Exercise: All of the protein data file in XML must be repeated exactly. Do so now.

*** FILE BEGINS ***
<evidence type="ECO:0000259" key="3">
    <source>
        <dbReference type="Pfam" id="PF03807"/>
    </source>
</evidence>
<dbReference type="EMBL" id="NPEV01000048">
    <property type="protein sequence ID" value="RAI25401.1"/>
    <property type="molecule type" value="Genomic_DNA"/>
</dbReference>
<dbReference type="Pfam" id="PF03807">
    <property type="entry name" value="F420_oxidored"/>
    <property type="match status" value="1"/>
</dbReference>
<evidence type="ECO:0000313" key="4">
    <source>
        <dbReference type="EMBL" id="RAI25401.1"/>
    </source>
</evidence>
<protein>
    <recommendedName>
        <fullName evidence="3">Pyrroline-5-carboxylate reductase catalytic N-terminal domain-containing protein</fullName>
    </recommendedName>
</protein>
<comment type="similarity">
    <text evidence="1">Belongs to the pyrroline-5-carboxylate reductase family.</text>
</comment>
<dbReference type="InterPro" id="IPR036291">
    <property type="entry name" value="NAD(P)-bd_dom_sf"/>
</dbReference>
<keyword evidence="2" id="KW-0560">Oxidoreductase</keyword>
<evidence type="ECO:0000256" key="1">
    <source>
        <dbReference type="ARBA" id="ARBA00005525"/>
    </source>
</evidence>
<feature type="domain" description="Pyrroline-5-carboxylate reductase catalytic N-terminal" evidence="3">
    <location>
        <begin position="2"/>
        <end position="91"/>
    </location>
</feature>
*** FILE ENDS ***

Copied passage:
<evidence type="ECO:0000259" key="3">
    <source>
        <dbReference type="Pfam" id="PF03807"/>
    </source>
</evidence>
<dbReference type="EMBL" id="NPEV01000048">
    <property type="protein sequence ID" value="RAI25401.1"/>
    <property type="molecule type" value="Genomic_DNA"/>
</dbReference>
<dbReference type="Pfam" id="PF03807">
    <property type="entry name" value="F420_oxidored"/>
    <property type="match status" value="1"/>
</dbReference>
<evidence type="ECO:0000313" key="4">
    <source>
        <dbReference type="EMBL" id="RAI25401.1"/>
    </source>
</evidence>
<protein>
    <recommendedName>
        <fullName evidence="3">Pyrroline-5-carboxylate reductase catalytic N-terminal domain-containing protein</fullName>
    </recommendedName>
</protein>
<comment type="similarity">
    <text evidence="1">Belongs to the pyrroline-5-carboxylate reductase family.</text>
</comment>
<dbReference type="InterPro" id="IPR036291">
    <property type="entry name" value="NAD(P)-bd_dom_sf"/>
</dbReference>
<keyword evidence="2" id="KW-0560">Oxidoreductase</keyword>
<evidence type="ECO:0000256" key="1">
    <source>
        <dbReference type="ARBA" id="ARBA00005525"/>
    </source>
</evidence>
<feature type="domain" description="Pyrroline-5-carboxylate reductase catalytic N-terminal" evidence="3">
    <location>
        <begin position="2"/>
        <end position="91"/>
    </location>
</feature>